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Imagine using Monbiot to explain economics?

Spudcup does:

To explain this requires that I revisit an explanation of just what neoliberalism is. George Monbiot did this very well in 2016, and although he has a new book out on this theme, I doubt that he will do much better than this:

Neoliberalism sees competition as the defining characteristic of human relations.

Given that I am a neoliberal I am allosed to say bollocks to this.

The defining belief of neoliberals is that humans are a cooperative species and markets are how they do that cooperatin’. A market transaction is a cooperation. The competition is between those who you might cooperate with.

This isn’t difficult people.

5 thoughts on “Imagine using Monbiot to explain economics?”

  1. Nothing wrong with competition.
    The problems start when there isn’t any. Healthcare, education, uniparty politics, the blob, etc etc.

  2. In both cases I am quite sure of my case. The reason is that both parties are profoundly neoliberal, and neoliberals are quite certain that government cannot deliver. As a result, when they secure office they set out to deliver on that belief, and as such will always disappoint an electorate that thinks that not only should government exist, but that it should do so for good reason, and should deliver as a result.

    He doesn’t lack confidence of course. Regardless of the fact he is utterly ignorant of politics, economics and finance he’s strident. It’s as though the 1970s (which as far as I’m aware he lived through) actually didn’t occur. Oddly I do think he is onto something when he says that the electorate has expectation that the government should exist and deliver. Ask not what you can do for the state but what the state can do for you.

    What that means is that we get what I described as ‘cowardly politicians’ in my 2011 book, The Courageous State.Whenever neoliberal politicians identify a problem they think that government intervention will only make matters worse. They think the market can solve the problem that market failures, inevitably, created. They therefore walk away from anything of real concern declaring it nothing to do with them: it is for the market to address.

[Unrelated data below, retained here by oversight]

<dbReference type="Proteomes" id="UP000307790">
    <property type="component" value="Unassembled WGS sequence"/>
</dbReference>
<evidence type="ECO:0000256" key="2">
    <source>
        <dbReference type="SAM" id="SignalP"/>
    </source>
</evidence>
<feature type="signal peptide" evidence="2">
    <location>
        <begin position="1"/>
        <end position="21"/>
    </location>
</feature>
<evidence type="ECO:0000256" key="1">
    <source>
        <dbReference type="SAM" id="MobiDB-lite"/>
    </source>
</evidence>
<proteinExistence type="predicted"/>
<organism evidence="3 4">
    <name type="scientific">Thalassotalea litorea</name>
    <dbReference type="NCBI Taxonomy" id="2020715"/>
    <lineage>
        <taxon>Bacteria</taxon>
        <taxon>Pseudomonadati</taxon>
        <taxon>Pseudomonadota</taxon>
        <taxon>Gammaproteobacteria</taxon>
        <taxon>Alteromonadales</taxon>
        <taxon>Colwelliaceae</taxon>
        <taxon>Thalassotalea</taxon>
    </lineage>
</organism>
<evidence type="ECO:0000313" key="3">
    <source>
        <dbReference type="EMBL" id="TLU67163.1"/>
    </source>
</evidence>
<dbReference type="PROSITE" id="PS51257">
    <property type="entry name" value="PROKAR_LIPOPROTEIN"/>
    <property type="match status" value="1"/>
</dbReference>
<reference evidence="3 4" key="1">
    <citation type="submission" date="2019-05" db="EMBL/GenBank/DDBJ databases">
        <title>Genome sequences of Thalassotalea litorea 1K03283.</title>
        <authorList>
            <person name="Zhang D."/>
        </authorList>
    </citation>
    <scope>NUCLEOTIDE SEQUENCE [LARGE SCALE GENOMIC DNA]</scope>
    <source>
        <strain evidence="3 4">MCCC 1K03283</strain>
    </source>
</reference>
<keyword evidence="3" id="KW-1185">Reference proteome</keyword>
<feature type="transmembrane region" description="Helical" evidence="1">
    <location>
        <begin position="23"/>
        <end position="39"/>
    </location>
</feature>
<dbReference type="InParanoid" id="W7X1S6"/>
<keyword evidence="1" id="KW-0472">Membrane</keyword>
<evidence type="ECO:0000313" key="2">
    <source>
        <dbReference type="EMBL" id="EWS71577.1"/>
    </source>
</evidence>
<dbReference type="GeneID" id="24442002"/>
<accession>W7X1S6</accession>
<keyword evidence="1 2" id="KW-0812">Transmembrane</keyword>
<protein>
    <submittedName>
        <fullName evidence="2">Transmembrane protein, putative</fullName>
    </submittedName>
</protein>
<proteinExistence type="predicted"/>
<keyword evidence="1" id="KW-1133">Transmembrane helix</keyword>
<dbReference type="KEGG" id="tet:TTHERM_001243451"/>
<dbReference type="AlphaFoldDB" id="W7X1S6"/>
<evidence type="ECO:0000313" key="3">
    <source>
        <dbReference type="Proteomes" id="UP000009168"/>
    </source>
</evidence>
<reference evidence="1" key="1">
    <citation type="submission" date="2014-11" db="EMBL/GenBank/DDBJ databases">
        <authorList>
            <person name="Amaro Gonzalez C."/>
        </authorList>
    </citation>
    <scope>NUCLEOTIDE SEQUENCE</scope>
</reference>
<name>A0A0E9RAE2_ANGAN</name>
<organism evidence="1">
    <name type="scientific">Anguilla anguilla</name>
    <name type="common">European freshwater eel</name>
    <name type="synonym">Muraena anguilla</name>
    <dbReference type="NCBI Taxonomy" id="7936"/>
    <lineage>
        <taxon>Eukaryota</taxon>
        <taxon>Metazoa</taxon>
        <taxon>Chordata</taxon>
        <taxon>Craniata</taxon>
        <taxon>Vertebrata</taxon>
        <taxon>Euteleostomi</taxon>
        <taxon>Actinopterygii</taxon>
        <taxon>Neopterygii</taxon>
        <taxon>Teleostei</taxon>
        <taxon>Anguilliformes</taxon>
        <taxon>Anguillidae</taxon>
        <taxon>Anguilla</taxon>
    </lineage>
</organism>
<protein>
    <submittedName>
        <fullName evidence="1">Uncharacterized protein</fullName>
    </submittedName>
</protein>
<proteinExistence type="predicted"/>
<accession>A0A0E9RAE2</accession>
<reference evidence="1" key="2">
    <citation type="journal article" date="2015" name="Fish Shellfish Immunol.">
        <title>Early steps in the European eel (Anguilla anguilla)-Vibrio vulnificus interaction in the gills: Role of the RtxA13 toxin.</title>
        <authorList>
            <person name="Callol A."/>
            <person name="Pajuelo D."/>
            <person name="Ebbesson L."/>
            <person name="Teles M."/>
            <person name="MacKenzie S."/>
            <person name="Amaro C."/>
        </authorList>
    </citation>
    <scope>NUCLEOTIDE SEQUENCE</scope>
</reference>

I’ll take the example of excessive rents which his beloved SNP has decided to tackle using Rent controls. The result – a collapse in supply and people unable to rent. Willingness to try and solve a problem is hardly a virtue when your analysis of the problem and the solution are both wrong. I would agree that we have completely cowardly and craven politicians for sure but that is surely a reason to give them less power – not more.

    Given that the far-right are essentially in this same mould, they too cannot deliver the government people in this country desire.

    The consequence is that only someone, or some coalition of parties on the left, can deliver what people need now. Only they can break the hegemony.

    I’d characterise a real far right (As opposed to the one that exists in his fevered imagination ) as one which

    – Extends state control over vast swathes of the economy
    – looks to confiscate assets and redeploy them in a manner the state decrees
    – Redistributes wealth and income using the power of the state

    So I don’t see much difference between what Murphy proposes and the Far Right. Indeed his support for Hamas and condemnation of Israel, revealing deeply anti-semitic tendencies is very much ‘far right’ rather than necessarily Left wing.

    I’ve always found it a good rule of thumb to dismiss anyone using the term ‘neoliberal’ in a pejorative sense as not worthy of serious consideration. It’s a good rule to apply to both Murphy and Monbiot, both of whom exude the kind of pure evil previously thought to exist only in the wildest reaches of the imagination.

  3. It’s very easy to use Monbiot to explain economics:

    “This is George Monbiot. Whatever he says about economics, do the opposite.”

  4. I find it ironic that Murphy uses the tactics of Goebbels in constantly repeating lies then fires our scattergun allegations of fascism against everyone who disagrees with him.

    Perhaps it was the visit to Dachau where he had his epiphany.

  5. I think we can comfortably say that socialists are not a cooperative species. So claiming humans are is a slight exaggeration.

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